Birds are known for their advanced numerical competence, although a six-layered neocortex that is thought to enable primates with the highest levels of cognition is lacking in birds. We recorded neuronal activity from an endbrain association area termed nidopallium caudolaterale (NCL) in crows that discriminated the number of items in displays. NCL neurons were tuned to preferred numerosities. Neuronal discharges were relevant for the crows’ correct performance. Both the neuronal and the behavioral tuning functions were best described on a logarithmic number line, just as predicted by the psychophysical Weber–Fecher Law. The behavioral and neuronal numerosity representations in the crow reflect surprisingly well those found in the primate association cortex. This finding suggests that distantly related vertebrates with independently developed endbrains adopted similar neuronal solutions to process quantity - convergent evolution of a superior solution to a common computational problem.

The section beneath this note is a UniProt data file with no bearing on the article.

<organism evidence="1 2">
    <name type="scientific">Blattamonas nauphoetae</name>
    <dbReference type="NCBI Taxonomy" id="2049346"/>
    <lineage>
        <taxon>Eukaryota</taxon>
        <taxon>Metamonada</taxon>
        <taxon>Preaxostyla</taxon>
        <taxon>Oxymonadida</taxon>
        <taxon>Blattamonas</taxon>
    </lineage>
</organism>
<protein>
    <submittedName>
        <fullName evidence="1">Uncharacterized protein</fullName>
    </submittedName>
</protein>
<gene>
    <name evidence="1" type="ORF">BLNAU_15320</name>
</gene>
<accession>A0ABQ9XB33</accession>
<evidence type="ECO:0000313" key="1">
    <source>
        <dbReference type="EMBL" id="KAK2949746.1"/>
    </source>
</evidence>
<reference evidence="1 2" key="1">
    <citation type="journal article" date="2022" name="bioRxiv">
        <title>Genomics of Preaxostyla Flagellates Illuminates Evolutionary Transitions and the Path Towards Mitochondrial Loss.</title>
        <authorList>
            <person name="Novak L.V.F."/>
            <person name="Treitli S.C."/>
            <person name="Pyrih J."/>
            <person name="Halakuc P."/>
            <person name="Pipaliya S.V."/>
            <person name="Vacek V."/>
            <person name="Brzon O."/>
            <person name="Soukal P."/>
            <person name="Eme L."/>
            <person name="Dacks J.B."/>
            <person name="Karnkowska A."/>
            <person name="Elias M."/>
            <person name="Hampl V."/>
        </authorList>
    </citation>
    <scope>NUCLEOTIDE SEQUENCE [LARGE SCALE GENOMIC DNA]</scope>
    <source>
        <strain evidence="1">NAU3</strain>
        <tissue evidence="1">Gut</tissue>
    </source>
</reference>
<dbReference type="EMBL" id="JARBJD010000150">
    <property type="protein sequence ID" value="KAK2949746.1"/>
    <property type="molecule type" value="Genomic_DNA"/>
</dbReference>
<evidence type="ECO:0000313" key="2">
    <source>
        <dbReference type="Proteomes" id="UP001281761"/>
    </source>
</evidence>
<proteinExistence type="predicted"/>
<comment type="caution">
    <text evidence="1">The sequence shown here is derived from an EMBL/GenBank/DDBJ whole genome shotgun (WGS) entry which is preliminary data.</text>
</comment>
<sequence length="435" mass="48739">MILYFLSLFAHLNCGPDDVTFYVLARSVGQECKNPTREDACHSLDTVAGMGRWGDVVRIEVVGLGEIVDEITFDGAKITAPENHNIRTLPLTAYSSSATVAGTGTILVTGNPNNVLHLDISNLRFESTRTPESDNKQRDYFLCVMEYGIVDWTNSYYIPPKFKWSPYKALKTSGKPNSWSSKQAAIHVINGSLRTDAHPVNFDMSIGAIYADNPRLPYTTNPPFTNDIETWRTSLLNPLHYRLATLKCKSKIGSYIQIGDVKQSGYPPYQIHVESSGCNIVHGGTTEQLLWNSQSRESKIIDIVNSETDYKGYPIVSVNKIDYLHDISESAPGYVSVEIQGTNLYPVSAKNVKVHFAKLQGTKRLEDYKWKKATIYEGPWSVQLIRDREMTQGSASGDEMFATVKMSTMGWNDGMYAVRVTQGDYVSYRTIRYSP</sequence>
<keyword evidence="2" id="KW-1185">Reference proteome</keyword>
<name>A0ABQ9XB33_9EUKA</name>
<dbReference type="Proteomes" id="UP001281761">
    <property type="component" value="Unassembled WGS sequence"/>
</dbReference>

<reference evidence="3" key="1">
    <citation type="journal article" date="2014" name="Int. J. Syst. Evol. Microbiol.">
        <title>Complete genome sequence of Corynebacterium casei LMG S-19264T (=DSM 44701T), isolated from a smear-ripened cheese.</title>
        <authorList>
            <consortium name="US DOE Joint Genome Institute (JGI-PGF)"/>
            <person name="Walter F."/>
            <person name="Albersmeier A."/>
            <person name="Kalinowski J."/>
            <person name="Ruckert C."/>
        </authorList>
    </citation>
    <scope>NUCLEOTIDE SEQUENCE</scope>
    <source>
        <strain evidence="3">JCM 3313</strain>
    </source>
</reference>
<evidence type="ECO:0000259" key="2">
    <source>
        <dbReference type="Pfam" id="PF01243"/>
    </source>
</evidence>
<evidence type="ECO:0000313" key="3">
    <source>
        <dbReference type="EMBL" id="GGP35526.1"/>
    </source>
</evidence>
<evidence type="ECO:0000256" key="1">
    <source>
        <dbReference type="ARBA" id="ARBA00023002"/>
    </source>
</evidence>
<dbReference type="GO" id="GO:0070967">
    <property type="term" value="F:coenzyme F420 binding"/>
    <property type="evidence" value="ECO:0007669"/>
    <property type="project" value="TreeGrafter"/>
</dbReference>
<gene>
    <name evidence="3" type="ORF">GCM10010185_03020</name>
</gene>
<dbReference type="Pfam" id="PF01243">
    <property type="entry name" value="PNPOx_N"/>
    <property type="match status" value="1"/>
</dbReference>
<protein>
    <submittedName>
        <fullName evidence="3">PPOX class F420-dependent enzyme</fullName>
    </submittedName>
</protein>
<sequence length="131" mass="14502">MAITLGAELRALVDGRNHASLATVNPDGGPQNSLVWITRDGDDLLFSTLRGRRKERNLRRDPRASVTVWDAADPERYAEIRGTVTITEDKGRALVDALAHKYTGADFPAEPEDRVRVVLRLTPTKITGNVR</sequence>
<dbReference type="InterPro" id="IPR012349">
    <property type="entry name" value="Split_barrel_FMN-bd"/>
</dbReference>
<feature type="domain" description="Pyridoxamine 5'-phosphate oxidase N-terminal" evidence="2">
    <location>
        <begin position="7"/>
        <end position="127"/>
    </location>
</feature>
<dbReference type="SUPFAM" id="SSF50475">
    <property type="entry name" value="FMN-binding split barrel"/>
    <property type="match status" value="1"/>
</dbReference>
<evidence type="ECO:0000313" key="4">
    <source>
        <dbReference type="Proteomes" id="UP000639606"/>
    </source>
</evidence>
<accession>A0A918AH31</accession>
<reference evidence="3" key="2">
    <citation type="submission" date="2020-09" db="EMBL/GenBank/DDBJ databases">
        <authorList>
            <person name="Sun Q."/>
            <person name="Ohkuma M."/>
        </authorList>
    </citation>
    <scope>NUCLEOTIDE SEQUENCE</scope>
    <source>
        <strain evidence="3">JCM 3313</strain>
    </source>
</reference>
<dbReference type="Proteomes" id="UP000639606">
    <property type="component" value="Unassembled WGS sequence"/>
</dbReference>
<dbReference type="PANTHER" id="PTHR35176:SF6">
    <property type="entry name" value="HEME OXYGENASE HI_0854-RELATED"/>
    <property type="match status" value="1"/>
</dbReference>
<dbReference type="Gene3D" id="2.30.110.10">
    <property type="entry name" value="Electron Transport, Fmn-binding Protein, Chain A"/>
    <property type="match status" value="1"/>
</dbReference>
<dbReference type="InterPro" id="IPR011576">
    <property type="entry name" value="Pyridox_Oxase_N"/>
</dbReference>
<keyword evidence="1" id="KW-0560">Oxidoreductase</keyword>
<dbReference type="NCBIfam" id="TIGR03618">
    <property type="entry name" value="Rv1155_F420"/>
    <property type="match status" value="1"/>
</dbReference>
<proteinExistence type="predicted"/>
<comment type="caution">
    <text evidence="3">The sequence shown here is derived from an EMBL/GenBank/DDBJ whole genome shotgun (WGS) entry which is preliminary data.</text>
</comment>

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Wednesday, September 09, 2015
Convergent evolution of numerosity detection in bird and primate brains.
From Ditz and Nieder:
Posted by Deric Bownds at 3:00 AM
Blog Categories: animal behavior, evolution/debate
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